The X5 features the BMW's latest iDrive system with a 26 cm display, handwriting recognition and an integrated hard drive. The car has a highly accurate navigation system and 3D maps, hands free bluetooth, USB and phone functionality with voice recognition, BMW Apps and a sublime 600W 16-speaker Harmon Kardon Surround Sound system that gives you an immersive music experience. The Park Distance Control in the front and rear, rear view camera, xDrive status with compass function, and cruise control with automatic braking function make driving stress free, engaging and immensely enjoyable. Secretly, you would wish the journey never ends.

Under the hood of the X5 xDrive 30d lies the familiar 3.0 ltr in-line six turbo diesel engine that powers a majority of BMW’s range. In this variant it is tuned to produce 258 bhp and a monstrous 560 Nm of torque. The BMW X5 comes with a launch control function, which propels the car from 0-100 km/h in just 6.9 seconds, a commendable figure for a car of this size. Our test car had the 8 Speed Steptronic Sports Automatic transmission, with paddle shifters for manual control. The gearbox was smooth, and the shifts were perfectly timed.

There are four driving modes to choose from - Eco Pro, Comfort, Sport and Sport+; and although the X5 is a humungous SUV, it felt agile, nifty and precise while driving in the performance modes. There's minimal body roll while cornering, the car corners flat and clings to the road very well. There is ample power and torque on tap to really throw the car around tight bends.

This one has to be one of the most driver oriented luxury 4X4 in the market today. It didn't disappoint when we decided to take the car off the tarmac and handled whatever we threw at it - slush, mud, dry dirt, gravel, and even navigated through the Kosi river. Although not meant for heavy off roading, this one did inspire a lot of confidence behind the wheel. The ride quality over a long range was superb for all passengers and there was no driver fatigue whatsoever, even after 10-hour long stretches.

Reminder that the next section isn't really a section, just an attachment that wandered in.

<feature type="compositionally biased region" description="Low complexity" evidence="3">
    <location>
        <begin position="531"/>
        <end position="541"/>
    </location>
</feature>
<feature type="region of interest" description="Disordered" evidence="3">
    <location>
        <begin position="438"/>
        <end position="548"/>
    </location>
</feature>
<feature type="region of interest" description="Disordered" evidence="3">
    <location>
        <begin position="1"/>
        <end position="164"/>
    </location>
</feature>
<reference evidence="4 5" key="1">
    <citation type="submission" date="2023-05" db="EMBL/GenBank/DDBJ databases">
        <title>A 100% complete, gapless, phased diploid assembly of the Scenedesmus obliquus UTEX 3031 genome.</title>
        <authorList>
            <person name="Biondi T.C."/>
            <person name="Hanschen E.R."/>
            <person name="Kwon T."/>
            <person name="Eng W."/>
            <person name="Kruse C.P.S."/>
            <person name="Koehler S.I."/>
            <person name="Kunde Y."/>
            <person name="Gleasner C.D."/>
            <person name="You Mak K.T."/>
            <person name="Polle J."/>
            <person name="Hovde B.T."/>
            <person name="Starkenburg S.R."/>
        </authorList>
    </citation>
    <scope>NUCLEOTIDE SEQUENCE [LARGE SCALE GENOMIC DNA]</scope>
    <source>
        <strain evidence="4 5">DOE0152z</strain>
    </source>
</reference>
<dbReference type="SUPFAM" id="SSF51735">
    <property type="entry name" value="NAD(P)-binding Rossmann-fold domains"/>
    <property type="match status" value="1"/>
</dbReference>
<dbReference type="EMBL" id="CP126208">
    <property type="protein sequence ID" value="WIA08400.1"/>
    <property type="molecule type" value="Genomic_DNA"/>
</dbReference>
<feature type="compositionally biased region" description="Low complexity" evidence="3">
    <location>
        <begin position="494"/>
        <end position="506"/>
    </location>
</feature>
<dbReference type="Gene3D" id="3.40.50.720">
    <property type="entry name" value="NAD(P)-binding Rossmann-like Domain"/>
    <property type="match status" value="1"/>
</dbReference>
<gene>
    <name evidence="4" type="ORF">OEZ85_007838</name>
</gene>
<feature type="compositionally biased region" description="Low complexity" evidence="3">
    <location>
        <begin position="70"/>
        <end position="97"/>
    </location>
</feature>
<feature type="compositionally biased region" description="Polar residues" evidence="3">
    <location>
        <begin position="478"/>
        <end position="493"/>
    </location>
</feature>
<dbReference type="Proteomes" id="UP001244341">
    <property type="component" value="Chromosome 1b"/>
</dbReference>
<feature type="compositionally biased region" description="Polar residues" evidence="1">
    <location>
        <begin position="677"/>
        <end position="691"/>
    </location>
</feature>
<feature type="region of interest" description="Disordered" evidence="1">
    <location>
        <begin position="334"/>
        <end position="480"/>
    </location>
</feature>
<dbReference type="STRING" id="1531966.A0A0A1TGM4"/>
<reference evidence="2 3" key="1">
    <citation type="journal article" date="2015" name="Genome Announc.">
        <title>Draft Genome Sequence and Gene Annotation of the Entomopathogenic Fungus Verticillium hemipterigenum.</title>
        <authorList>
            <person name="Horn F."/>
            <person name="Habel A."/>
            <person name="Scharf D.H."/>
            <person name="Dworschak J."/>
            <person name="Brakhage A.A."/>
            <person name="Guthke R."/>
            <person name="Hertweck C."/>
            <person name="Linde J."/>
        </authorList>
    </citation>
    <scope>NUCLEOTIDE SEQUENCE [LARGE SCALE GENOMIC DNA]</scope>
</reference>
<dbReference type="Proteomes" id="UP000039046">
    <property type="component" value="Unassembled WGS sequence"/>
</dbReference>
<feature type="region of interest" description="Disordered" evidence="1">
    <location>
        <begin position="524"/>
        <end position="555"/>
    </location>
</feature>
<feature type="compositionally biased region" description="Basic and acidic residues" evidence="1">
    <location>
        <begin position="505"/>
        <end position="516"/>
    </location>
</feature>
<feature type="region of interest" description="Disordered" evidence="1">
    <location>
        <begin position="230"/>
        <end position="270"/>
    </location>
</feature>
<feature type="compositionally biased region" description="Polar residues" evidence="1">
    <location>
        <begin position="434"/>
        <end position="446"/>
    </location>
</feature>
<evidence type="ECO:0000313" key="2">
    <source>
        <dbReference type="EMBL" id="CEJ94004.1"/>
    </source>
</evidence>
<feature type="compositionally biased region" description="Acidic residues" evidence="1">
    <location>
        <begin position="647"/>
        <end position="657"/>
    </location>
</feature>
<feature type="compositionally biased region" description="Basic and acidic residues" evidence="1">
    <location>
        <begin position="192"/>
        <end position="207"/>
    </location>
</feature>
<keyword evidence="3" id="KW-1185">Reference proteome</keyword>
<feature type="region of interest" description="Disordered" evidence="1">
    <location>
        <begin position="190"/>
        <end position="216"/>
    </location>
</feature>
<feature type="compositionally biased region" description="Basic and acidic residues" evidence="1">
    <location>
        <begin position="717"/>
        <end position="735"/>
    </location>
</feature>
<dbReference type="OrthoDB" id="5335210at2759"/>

The BMW X5 is equipped with top of the line safety features - 8 airbags, ABS, Dynamic Traction Control and Stability Control, Cornering Brake Control, Hill Descent Control and Run Flat Tyres with tyre pressure monitoring. The attentiveness assist system is another useful feature which detects driver drowsiness and promptly displays cafes & restaurant nearby where you could take a caffeine break. Brilliantly intuitive.




The luxury SUV segment is lined with similarly specced vehicles, but the BMW X5 shines through. At a price ranging between INR 68.90-75.90 lacs (depending on the variant you choose) it isn’t quite cheap, but at par with the Mercedes M-CLass and Audi Q7; both of which are trumped by the BMW X5 in driving dynamics and creature comforts. When you realise that this one actually manages to catch up with Range Rover on many performance and functional specs, it all starts looking like a reasonable investment that can be justified.

This one has the go-anywhere attitude you look for in an SUV, yet has a sublime quality of refinement that you seek at other times. Not quite Range Rover off roading capabilities, but one that does put up a good fight from the other side. The only niggle we came across was the fuel consumption. Let's face it, 'Kitna deti hai' in India is a valid, pointed question that demands a satisfactory response.

If you are looking at buying into the segment, I suggest you test drive the mid tier variant of the X5 - the xDrive 30d Design Pure Experience, which has the same equipment levels as the top model, but ditches the third row seating for a bigger boot. And take the family along. Because if vehicle purchase is a family decision, then this one is most likely to make the cut. Every family member would find their own reason to love this vehicle and appreciate the tiny little details within.

Why drive when you can xDrive: The BMW X5 Review Why drive when you can xDrive: The BMW X5 Review Reviewed by raghav sarma on Sunday, June 21, 2015 Rating: 5